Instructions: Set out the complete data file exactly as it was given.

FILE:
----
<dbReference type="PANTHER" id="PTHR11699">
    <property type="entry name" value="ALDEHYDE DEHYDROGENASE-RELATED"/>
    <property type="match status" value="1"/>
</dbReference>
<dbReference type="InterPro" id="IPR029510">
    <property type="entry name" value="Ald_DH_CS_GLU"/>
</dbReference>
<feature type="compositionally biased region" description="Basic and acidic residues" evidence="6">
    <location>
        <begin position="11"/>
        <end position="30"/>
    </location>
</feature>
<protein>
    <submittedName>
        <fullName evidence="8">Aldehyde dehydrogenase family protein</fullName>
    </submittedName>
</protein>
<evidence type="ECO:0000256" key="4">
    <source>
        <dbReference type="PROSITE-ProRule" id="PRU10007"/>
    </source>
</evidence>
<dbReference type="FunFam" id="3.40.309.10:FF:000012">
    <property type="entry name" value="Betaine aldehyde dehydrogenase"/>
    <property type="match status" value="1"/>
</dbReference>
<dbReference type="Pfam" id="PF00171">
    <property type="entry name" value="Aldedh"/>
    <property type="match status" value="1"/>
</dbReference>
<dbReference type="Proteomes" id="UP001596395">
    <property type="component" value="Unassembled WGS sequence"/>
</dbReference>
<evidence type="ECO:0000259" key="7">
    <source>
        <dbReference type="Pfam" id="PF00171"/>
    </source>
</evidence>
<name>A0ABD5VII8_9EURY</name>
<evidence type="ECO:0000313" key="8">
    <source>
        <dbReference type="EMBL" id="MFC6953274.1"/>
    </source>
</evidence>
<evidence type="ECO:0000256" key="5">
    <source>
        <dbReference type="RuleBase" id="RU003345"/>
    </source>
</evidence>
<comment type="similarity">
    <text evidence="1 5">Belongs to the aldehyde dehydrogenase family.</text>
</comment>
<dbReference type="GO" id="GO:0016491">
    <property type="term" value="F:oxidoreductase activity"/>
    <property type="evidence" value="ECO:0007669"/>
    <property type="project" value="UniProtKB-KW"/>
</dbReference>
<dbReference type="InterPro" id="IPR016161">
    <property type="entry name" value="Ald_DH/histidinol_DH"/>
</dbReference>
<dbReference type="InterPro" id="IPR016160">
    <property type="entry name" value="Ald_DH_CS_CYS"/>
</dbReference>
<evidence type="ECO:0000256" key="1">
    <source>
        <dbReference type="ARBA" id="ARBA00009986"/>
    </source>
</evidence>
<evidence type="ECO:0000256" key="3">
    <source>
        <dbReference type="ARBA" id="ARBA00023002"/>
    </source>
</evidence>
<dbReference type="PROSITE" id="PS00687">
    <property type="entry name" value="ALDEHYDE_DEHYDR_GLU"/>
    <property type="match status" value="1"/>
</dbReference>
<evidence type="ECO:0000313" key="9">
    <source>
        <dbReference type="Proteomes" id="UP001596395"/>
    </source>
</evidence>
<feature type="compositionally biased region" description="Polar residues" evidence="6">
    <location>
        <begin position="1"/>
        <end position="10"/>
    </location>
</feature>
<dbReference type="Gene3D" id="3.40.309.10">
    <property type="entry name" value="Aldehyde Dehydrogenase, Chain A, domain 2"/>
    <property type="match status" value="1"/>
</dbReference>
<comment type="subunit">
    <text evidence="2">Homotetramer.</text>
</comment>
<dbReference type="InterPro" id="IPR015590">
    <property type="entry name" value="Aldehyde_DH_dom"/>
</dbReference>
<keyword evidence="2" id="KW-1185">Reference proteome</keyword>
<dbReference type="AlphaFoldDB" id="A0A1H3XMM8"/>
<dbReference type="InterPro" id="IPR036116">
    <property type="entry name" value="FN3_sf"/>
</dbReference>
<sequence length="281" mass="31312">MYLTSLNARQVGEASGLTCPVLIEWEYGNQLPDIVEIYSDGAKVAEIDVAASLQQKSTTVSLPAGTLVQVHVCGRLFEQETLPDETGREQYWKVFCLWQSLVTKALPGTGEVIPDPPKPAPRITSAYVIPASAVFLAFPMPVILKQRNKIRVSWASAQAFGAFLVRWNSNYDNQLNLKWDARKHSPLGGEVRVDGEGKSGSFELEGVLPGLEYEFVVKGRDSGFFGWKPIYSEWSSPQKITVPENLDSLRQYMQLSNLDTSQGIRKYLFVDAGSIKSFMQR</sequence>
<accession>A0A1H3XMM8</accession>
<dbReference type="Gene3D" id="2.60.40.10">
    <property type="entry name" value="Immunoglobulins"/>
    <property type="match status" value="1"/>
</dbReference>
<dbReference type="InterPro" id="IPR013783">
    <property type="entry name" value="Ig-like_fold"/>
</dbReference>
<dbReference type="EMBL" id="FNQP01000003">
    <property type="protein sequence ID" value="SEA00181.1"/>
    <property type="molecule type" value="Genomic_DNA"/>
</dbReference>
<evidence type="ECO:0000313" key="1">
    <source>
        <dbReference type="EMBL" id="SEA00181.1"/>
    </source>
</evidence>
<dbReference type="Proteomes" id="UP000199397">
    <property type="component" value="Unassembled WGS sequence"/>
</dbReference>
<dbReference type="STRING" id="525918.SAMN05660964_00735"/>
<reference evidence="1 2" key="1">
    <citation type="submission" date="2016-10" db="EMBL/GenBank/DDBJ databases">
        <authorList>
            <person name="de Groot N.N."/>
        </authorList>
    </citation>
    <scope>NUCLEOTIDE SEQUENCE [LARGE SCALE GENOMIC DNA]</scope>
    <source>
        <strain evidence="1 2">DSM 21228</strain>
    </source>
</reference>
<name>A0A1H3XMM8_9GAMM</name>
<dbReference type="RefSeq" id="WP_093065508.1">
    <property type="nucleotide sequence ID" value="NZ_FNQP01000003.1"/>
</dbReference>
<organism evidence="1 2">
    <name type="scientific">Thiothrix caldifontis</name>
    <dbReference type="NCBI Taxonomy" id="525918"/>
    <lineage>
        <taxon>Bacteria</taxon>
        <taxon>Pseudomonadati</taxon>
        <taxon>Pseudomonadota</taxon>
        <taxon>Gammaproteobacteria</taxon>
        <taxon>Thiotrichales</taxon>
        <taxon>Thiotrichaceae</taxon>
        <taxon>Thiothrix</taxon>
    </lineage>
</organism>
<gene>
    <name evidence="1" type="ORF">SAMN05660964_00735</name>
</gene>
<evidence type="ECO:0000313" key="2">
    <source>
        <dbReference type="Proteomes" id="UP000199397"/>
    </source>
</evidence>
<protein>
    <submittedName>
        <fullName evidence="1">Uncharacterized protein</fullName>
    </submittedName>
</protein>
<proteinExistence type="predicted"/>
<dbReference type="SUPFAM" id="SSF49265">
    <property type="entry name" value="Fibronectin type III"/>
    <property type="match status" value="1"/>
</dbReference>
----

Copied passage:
<dbReference type="PANTHER" id="PTHR11699">
    <property type="entry name" value="ALDEHYDE DEHYDROGENASE-RELATED"/>
    <property type="match status" value="1"/>
</dbReference>
<dbReference type="InterPro" id="IPR029510">
    <property type="entry name" value="Ald_DH_CS_GLU"/>
</dbReference>
<feature type="compositionally biased region" description="Basic and acidic residues" evidence="6">
    <location>
        <begin position="11"/>
        <end position="30"/>
    </location>
</feature>
<protein>
    <submittedName>
        <fullName evidence="8">Aldehyde dehydrogenase family protein</fullName>
    </submittedName>
</protein>
<evidence type="ECO:0000256" key="4">
    <source>
        <dbReference type="PROSITE-ProRule" id="PRU10007"/>
    </source>
</evidence>
<dbReference type="FunFam" id="3.40.309.10:FF:000012">
    <property type="entry name" value="Betaine aldehyde dehydrogenase"/>
    <property type="match status" value="1"/>
</dbReference>
<dbReference type="Pfam" id="PF00171">
    <property type="entry name" value="Aldedh"/>
    <property type="match status" value="1"/>
</dbReference>
<dbReference type="Proteomes" id="UP001596395">
    <property type="component" value="Unassembled WGS sequence"/>
</dbReference>
<evidence type="ECO:0000259" key="7">
    <source>
        <dbReference type="Pfam" id="PF00171"/>
    </source>
</evidence>
<name>A0ABD5VII8_9EURY</name>
<evidence type="ECO:0000313" key="8">
    <source>
        <dbReference type="EMBL" id="MFC6953274.1"/>
    </source>
</evidence>
<evidence type="ECO:0000256" key="5">
    <source>
        <dbReference type="RuleBase" id="RU003345"/>
    </source>
</evidence>
<comment type="similarity">
    <text evidence="1 5">Belongs to the aldehyde dehydrogenase family.</text>
</comment>
<dbReference type="GO" id="GO:0016491">
    <property type="term" value="F:oxidoreductase activity"/>
    <property type="evidence" value="ECO:0007669"/>
    <property type="project" value="UniProtKB-KW"/>
</dbReference>
<dbReference type="InterPro" id="IPR016161">
    <property type="entry name" value="Ald_DH/histidinol_DH"/>
</dbReference>
<dbReference type="InterPro" id="IPR016160">
    <property type="entry name" value="Ald_DH_CS_CYS"/>
</dbReference>
<evidence type="ECO:0000256" key="1">
    <source>
        <dbReference type="ARBA" id="ARBA00009986"/>
    </source>
</evidence>
<evidence type="ECO:0000256" key="3">
    <source>
        <dbReference type="ARBA" id="ARBA00023002"/>
    </source>
</evidence>
<dbReference type="PROSITE" id="PS00687">
    <property type="entry name" value="ALDEHYDE_DEHYDR_GLU"/>
    <property type="match status" value="1"/>
</dbReference>
<evidence type="ECO:0000313" key="9">
    <source>
        <dbReference type="Proteomes" id="UP001596395"/>
    </source>
</evidence>
<feature type="compositionally biased region" description="Polar residues" evidence="6">
    <location>
        <begin position="1"/>
        <end position="10"/>
    </location>
</feature>
<dbReference type="Gene3D" id="3.40.309.10">
    <property type="entry name" value="Aldehyde Dehydrogenase, Chain A, domain 2"/>
    <property type="match status" value="1"/>
</dbReference>
<comment type="subunit">
    <text evidence="2">Homotetramer.</text>
</comment>
<dbReference type="InterPro" id="IPR015590">
    <property type="entry name" value="Aldehyde_DH_dom"/>
</dbReference>
<keyword evidence="2" id="KW-1185">Reference proteome</keyword>
<dbReference type="AlphaFoldDB" id="A0A1H3XMM8"/>
<dbReference type="InterPro" id="IPR036116">
    <property type="entry name" value="FN3_sf"/>
</dbReference>
<sequence length="281" mass="31312">MYLTSLNARQVGEASGLTCPVLIEWEYGNQLPDIVEIYSDGAKVAEIDVAASLQQKSTTVSLPAGTLVQVHVCGRLFEQETLPDETGREQYWKVFCLWQSLVTKALPGTGEVIPDPPKPAPRITSAYVIPASAVFLAFPMPVILKQRNKIRVSWASAQAFGAFLVRWNSNYDNQLNLKWDARKHSPLGGEVRVDGEGKSGSFELEGVLPGLEYEFVVKGRDSGFFGWKPIYSEWSSPQKITVPENLDSLRQYMQLSNLDTSQGIRKYLFVDAGSIKSFMQR</sequence>
<accession>A0A1H3XMM8</accession>
<dbReference type="Gene3D" id="2.60.40.10">
    <property type="entry name" value="Immunoglobulins"/>
    <property type="match status" value="1"/>
</dbReference>
<dbReference type="InterPro" id="IPR013783">
    <property type="entry name" value="Ig-like_fold"/>
</dbReference>
<dbReference type="EMBL" id="FNQP01000003">
    <property type="protein sequence ID" value="SEA00181.1"/>
    <property type="molecule type" value="Genomic_DNA"/>
</dbReference>
<evidence type="ECO:0000313" key="1">
    <source>
        <dbReference type="EMBL" id="SEA00181.1"/>
    </source>
</evidence>
<dbReference type="Proteomes" id="UP000199397">
    <property type="component" value="Unassembled WGS sequence"/>
</dbReference>
<dbReference type="STRING" id="525918.SAMN05660964_00735"/>
<reference evidence="1 2" key="1">
    <citation type="submission" date="2016-10" db="EMBL/GenBank/DDBJ databases">
        <authorList>
            <person name="de Groot N.N."/>
        </authorList>
    </citation>
    <scope>NUCLEOTIDE SEQUENCE [LARGE SCALE GENOMIC DNA]</scope>
    <source>
        <strain evidence="1 2">DSM 21228</strain>
    </source>
</reference>
<name>A0A1H3XMM8_9GAMM</name>
<dbReference type="RefSeq" id="WP_093065508.1">
    <property type="nucleotide sequence ID" value="NZ_FNQP01000003.1"/>
</dbReference>
<organism evidence="1 2">
    <name type="scientific">Thiothrix caldifontis</name>
    <dbReference type="NCBI Taxonomy" id="525918"/>
    <lineage>
        <taxon>Bacteria</taxon>
        <taxon>Pseudomonadati</taxon>
        <taxon>Pseudomonadota</taxon>
        <taxon>Gammaproteobacteria</taxon>
        <taxon>Thiotrichales</taxon>
        <taxon>Thiotrichaceae</taxon>
        <taxon>Thiothrix</taxon>
    </lineage>
</organism>
<gene>
    <name evidence="1" type="ORF">SAMN05660964_00735</name>
</gene>
<evidence type="ECO:0000313" key="2">
    <source>
        <dbReference type="Proteomes" id="UP000199397"/>
    </source>
</evidence>
<protein>
    <submittedName>
        <fullName evidence="1">Uncharacterized protein</fullName>
    </submittedName>
</protein>
<proteinExistence type="predicted"/>
<dbReference type="SUPFAM" id="SSF49265">
    <property type="entry name" value="Fibronectin type III"/>
    <property type="match status" value="1"/>
</dbReference>